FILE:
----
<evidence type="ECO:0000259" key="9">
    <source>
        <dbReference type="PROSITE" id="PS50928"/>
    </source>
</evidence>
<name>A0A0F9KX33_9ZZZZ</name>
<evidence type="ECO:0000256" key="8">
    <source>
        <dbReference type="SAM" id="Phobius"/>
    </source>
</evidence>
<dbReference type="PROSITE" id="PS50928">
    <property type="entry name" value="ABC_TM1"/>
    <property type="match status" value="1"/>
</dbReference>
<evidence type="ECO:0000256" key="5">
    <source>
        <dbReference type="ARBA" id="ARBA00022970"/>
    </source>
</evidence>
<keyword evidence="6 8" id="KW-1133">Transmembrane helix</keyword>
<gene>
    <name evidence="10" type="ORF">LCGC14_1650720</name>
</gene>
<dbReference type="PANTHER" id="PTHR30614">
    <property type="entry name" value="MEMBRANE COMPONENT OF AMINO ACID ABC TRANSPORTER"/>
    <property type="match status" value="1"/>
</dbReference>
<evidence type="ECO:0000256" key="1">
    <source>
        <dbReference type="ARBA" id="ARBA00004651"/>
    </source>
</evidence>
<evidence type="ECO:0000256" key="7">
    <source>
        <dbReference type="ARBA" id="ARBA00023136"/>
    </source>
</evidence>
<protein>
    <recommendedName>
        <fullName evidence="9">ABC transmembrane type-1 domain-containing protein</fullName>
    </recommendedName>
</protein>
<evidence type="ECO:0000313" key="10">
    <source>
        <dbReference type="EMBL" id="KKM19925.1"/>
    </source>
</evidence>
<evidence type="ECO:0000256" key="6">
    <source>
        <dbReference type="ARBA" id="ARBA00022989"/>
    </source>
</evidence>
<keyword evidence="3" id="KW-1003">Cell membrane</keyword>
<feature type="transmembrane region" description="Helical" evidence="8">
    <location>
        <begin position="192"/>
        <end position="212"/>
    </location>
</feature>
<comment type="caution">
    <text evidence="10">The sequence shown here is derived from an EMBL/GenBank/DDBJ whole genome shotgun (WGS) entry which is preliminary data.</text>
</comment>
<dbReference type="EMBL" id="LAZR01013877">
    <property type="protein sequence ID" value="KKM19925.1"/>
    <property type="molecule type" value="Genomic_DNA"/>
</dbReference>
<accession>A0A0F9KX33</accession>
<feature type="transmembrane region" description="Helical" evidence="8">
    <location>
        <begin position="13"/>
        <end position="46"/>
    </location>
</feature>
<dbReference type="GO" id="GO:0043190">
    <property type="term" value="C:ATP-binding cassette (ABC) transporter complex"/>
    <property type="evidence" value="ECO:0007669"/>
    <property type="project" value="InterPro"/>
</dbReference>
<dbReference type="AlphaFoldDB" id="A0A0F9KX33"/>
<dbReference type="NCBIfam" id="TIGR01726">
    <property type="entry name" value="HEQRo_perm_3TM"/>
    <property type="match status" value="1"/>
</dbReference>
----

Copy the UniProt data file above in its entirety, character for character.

<evidence type="ECO:0000259" key="9">
    <source>
        <dbReference type="PROSITE" id="PS50928"/>
    </source>
</evidence>
<name>A0A0F9KX33_9ZZZZ</name>
<evidence type="ECO:0000256" key="8">
    <source>
        <dbReference type="SAM" id="Phobius"/>
    </source>
</evidence>
<dbReference type="PROSITE" id="PS50928">
    <property type="entry name" value="ABC_TM1"/>
    <property type="match status" value="1"/>
</dbReference>
<evidence type="ECO:0000256" key="5">
    <source>
        <dbReference type="ARBA" id="ARBA00022970"/>
    </source>
</evidence>
<keyword evidence="6 8" id="KW-1133">Transmembrane helix</keyword>
<gene>
    <name evidence="10" type="ORF">LCGC14_1650720</name>
</gene>
<dbReference type="PANTHER" id="PTHR30614">
    <property type="entry name" value="MEMBRANE COMPONENT OF AMINO ACID ABC TRANSPORTER"/>
    <property type="match status" value="1"/>
</dbReference>
<evidence type="ECO:0000256" key="1">
    <source>
        <dbReference type="ARBA" id="ARBA00004651"/>
    </source>
</evidence>
<evidence type="ECO:0000256" key="7">
    <source>
        <dbReference type="ARBA" id="ARBA00023136"/>
    </source>
</evidence>
<protein>
    <recommendedName>
        <fullName evidence="9">ABC transmembrane type-1 domain-containing protein</fullName>
    </recommendedName>
</protein>
<evidence type="ECO:0000313" key="10">
    <source>
        <dbReference type="EMBL" id="KKM19925.1"/>
    </source>
</evidence>
<evidence type="ECO:0000256" key="6">
    <source>
        <dbReference type="ARBA" id="ARBA00022989"/>
    </source>
</evidence>
<keyword evidence="3" id="KW-1003">Cell membrane</keyword>
<feature type="transmembrane region" description="Helical" evidence="8">
    <location>
        <begin position="192"/>
        <end position="212"/>
    </location>
</feature>
<comment type="caution">
    <text evidence="10">The sequence shown here is derived from an EMBL/GenBank/DDBJ whole genome shotgun (WGS) entry which is preliminary data.</text>
</comment>
<dbReference type="EMBL" id="LAZR01013877">
    <property type="protein sequence ID" value="KKM19925.1"/>
    <property type="molecule type" value="Genomic_DNA"/>
</dbReference>
<accession>A0A0F9KX33</accession>
<feature type="transmembrane region" description="Helical" evidence="8">
    <location>
        <begin position="13"/>
        <end position="46"/>
    </location>
</feature>
<dbReference type="GO" id="GO:0043190">
    <property type="term" value="C:ATP-binding cassette (ABC) transporter complex"/>
    <property type="evidence" value="ECO:0007669"/>
    <property type="project" value="InterPro"/>
</dbReference>
<dbReference type="AlphaFoldDB" id="A0A0F9KX33"/>
<dbReference type="NCBIfam" id="TIGR01726">
    <property type="entry name" value="HEQRo_perm_3TM"/>
    <property type="match status" value="1"/>
</dbReference>